What Really Happens When You Raise The Minimum Wage


The Congressional Budget Office (CBO) released a new report on Tuesday on the impacts of raising the minimum wage to $10.10 an hour and $9 an hour. It found that a $10.10 minimum wage, implemented by 2016, would mean higher earnings for 16.5 million workers, resulting in $31 billion more in higher earnings. It would also lift nearly 1 million people out of poverty.

But it also found that an increase would reduce jobs slightly. “Once fully implemented in the second half of 2016, the $10.10 option would reduce total employment by about 500,000 workers, or 0.3 percent,” it projects. That figure takes into account what it says would be a decrease in jobs for low-wage workers as well as an increase of “a few tens of thousands of jobs” for others thanks to higher demand. “Once the increases and decreases in income for all workers are taken into account, overall real income would rise by $2 billion,” it says. The vast majority of people impacted, over 95 percent, will be impacted positively.

It attributes the job losses to employers increasing prices to deal with the higher wage, which would lower demand and therefore their need for more workers, as well as to some employers substituting machines or technology for workers due to the higher cost of wages.

But businesses may respond to a higher minimum wage in other ways. In a paper for the Center for Economic and Policy Research, John Schmitt argues that they can benefit from improved efficiency and lower turnover. A higher wage may lead employers to push employees to work harder, which can be preferable to cutting hours or workers. In fact, the majority of fast food restaurants in Georgia and Alabama said they would respond to a minimum wage increase with higher performance standards. A higher wage can also make it easier to recruit and retain workers, which can improve the bottom line. Dealing with turnover can be costly: replacing someone can cost as much as 20 percent of her salary.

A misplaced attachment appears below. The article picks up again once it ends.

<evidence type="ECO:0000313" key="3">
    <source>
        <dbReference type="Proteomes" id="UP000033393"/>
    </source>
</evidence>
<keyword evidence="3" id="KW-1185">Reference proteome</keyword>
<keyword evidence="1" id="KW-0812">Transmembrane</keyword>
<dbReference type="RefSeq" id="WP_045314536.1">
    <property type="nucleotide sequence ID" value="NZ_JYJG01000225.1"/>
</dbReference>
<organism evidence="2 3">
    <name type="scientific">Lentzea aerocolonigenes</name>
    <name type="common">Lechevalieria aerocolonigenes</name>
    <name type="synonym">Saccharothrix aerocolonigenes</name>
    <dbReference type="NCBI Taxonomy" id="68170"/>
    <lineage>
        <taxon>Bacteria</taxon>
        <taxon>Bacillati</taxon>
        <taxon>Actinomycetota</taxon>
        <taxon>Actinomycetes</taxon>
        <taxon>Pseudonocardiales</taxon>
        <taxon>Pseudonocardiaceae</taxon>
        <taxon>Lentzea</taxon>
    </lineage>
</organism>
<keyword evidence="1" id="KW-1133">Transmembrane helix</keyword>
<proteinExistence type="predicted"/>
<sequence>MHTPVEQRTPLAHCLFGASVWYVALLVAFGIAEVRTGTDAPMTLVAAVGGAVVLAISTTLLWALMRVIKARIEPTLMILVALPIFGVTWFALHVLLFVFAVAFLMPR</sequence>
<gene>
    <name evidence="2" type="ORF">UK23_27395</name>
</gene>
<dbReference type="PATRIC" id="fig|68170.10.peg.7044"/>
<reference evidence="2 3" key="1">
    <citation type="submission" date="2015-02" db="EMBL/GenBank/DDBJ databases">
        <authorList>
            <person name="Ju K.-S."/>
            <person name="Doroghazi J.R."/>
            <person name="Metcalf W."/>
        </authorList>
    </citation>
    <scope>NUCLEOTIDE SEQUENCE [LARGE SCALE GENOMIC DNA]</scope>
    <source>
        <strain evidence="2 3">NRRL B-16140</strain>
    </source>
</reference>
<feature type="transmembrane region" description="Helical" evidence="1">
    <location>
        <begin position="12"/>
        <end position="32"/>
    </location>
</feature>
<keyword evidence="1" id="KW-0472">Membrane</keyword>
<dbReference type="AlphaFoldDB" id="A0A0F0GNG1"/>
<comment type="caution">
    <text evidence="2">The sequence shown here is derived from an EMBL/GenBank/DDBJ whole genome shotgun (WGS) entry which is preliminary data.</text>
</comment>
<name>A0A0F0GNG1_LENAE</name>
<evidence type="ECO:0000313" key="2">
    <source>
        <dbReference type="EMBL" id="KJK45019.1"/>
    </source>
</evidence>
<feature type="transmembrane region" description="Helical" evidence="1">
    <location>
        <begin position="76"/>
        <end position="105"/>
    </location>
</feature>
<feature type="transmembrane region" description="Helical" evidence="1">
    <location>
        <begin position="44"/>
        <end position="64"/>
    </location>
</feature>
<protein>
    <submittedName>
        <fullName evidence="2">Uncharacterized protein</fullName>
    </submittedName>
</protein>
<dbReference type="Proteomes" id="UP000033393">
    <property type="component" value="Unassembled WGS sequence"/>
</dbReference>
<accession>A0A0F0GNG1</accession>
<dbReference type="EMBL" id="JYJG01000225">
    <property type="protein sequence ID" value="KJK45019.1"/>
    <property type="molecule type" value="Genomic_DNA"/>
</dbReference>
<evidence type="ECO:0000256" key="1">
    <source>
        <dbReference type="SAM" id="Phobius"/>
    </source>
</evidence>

Other studies have found that while some job losses may occur, there can still be an economic net gain thanks to the fact that so many workers will have more money to spend. A $10.10 minimum wage would mean a direct raise for 16.7 million workers, according to the Economic Policy Institute, who would then have more money in their pockets to spend on goods and services, boosting the economy. It also found that a gradual increase to $10.10 by 2016 would increase wages by $35 billion, which would boost GDP growth by about $22 billion.

The Federal Reserve Bank of Chicago found that even when potential job losses are taken into account, an increase in the minimum wage to $9, as President Obama proposed in his 2013 State of the Union, would increase household spending by $28 billion, or 0.2 percent of GDP. That extra spending stimulates the economy, which can lead to more job growth.

There is also real world evidence that minimum wage increases don’t hurt jobs. David Madland and Keith Miller analyzed minimum wage increases at the state level over two decades and “found no clear evidence that the minimum-wage increases affect aggregate job creation when unemployment rates are high.” After looking at the increases during times 7 percent unemployment or more, the rate actually declined 52 percent of the time and in a few cases remained unchanged. The authors also point to five other studies that did the same state-level analysis while controlling for other factors that could impact employment and similarly found “no discernable effect on employment levels.”